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Suit seeks to block Utah newspaper deal, argues it dooms The Tribune
Courts » Ex-Trib employees, key lawmaker and top advertiser say the agreement dooms the paper.

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"Utahns understand the need for this balance ­— for two voices," the 35-page lawsuit contends. "Even thosewho are loyal to the competing News and its owner, or who have been on the receiving end of Tribune barbs or [editorial cartoonist] Pat Bagley caricatures, understand it. So do businesses looking to locate here, and advertisers, and the individuals who formed Citizens for Two Voices."

The suit includes affidavits in support of The Tribune from state Sen. Curt Bramble, R-Provo; leading print advertiser Jeff Miller of Mark Miller Toyota in Salt Lake City; and Don Gale, former longtime editorial voice for LDS Church-owned KSL-TV.

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In his affidavit, Bramble said The Tribune’s editorial voice was crucial to maintaining diversity in Utah’s media scene and its broader culture.

"That role cannot be fulfilled by a sectarian source of media such as the Deseret News,’’ the state senator said in his declaration. The Tribune, Bramble said, helped counter the perception of a strong invisible hand of the LDS Church dominating aspects of Utah society.

"When I, as an advocate of business in Utah, can point to The Salt Lake Tribune as a robust independent presence,’’ he said, "the concerns about a monolithic, sectarian culture are largely assuaged."

Bramble called The Tribune’s journalistic pursuits "critical" to Utah. "For example,’’ he said in his affidavit, "it is The Salt Lake Tribune, and The Salt Lake Tribune alone, that has been doggedly pursuing the story surrounding the controversy with former attorneys general of the state of Utah" John Swallow and Mark Shurtleff.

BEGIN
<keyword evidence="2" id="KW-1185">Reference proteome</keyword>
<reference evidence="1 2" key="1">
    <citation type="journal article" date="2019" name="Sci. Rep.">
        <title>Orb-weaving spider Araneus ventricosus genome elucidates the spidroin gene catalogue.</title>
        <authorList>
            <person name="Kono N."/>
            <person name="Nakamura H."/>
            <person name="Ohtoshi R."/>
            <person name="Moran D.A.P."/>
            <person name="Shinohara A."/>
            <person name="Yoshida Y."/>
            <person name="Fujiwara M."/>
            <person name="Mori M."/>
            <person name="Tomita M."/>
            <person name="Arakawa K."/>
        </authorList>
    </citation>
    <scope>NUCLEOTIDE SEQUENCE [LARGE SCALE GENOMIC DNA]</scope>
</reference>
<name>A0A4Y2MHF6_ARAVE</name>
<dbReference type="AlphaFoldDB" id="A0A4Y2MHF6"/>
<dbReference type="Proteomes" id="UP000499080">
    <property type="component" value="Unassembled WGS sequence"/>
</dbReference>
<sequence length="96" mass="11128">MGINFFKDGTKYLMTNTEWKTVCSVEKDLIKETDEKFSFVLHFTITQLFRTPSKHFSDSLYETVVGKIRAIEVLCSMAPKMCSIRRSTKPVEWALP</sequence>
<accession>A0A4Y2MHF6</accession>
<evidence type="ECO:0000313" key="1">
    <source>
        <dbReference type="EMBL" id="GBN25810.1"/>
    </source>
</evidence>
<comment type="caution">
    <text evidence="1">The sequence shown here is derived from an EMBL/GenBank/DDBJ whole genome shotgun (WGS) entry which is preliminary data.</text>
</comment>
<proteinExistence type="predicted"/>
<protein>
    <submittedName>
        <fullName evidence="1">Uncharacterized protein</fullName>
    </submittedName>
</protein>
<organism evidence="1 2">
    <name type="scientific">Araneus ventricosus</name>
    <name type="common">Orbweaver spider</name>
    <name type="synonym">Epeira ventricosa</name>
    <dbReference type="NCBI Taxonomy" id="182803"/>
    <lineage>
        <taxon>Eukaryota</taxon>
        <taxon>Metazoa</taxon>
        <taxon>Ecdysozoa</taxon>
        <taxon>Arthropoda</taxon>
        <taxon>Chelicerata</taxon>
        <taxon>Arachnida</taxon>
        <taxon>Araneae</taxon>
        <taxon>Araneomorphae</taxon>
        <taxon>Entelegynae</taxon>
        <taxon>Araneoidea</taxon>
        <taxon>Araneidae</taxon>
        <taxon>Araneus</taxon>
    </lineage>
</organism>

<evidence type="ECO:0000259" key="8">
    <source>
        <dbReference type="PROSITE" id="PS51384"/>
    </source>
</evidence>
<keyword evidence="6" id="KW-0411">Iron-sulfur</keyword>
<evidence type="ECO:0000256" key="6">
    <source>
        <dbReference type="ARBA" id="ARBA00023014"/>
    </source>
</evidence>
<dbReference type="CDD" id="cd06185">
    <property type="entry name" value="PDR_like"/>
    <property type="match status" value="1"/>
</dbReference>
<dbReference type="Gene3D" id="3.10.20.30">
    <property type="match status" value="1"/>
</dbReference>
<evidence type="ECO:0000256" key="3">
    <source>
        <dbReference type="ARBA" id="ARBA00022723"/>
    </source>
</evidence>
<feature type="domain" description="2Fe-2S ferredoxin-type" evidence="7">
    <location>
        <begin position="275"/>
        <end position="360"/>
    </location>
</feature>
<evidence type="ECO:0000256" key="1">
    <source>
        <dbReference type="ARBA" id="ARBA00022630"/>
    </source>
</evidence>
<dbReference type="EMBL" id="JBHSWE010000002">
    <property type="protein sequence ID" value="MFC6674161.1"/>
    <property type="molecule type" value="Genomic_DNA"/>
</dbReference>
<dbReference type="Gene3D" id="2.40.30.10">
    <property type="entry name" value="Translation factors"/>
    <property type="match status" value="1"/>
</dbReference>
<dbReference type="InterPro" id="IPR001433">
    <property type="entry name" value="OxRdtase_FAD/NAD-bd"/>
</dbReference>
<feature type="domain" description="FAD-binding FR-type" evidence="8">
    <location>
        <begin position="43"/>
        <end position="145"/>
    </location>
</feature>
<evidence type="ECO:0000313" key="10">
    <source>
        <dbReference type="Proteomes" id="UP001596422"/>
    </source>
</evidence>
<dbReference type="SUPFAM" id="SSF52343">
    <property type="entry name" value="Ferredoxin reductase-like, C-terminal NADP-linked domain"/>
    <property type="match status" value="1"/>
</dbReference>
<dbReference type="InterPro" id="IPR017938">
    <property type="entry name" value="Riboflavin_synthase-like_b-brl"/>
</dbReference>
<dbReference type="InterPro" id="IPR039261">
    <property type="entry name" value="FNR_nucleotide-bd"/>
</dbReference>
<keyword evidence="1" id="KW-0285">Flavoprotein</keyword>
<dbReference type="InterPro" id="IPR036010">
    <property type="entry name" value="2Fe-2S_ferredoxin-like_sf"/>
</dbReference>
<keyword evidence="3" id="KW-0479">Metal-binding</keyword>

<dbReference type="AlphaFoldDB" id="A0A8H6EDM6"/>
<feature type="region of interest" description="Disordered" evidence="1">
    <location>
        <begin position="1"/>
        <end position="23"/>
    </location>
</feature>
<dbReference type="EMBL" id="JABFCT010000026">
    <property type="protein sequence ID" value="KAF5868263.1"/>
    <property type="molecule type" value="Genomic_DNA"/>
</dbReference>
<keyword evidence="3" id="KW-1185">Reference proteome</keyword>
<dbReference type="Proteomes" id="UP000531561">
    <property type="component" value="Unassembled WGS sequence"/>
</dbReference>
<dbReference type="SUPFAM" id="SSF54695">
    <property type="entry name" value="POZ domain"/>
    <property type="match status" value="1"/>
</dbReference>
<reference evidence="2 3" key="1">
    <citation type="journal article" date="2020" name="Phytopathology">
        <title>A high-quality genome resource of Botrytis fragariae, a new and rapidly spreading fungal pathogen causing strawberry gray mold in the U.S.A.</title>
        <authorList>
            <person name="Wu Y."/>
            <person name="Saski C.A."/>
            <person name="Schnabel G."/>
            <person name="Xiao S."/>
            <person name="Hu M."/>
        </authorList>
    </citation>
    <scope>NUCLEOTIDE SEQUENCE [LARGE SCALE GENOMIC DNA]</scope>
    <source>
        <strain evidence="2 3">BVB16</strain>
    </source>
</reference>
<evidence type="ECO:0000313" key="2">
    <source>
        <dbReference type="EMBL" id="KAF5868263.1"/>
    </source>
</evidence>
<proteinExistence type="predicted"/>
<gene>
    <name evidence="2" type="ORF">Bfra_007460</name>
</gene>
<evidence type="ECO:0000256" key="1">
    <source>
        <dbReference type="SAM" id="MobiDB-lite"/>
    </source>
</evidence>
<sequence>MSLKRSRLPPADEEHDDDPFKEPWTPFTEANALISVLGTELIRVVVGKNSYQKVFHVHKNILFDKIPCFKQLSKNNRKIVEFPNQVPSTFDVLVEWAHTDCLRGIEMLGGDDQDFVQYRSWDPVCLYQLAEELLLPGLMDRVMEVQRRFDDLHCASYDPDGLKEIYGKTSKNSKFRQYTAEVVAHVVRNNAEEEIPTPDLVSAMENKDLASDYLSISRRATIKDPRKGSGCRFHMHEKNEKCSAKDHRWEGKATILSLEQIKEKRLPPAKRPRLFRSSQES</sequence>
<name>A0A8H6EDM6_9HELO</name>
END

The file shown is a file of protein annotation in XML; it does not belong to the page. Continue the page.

The Tribune ceasing to publish also would substantially damage the ability of major local advertisers to reach customers, Miller said in his affidavit.

A good portion of Salt Lake City readers "absolutely will not consult the Deseret News because of its sectarian nature, either in print or on the Web," Miller said. Loss of the Tribune "would not merely be a shift of advertising presence from one newspaper to another," he said. "[T]here would be a net loss from newspaper advertising, and it would be permanent."

The suit also includes a sworn statement from former Tribune Editor Nancy Conway, who retired in September. Based on nearly a decade of responsibility over the paper’s finances, Conway said the new profit split of 70 percent for the News and 30 percent for The Tribune "more than handicaps The Salt Lake Tribune."

The joint-operating agreement "almost certainly lays the way to The Tribune’s demise," Conway said, "because the JOA will not yield sufficient revenue for The Tribune to cover costs.’’

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Twitter: @Tony_Semerad

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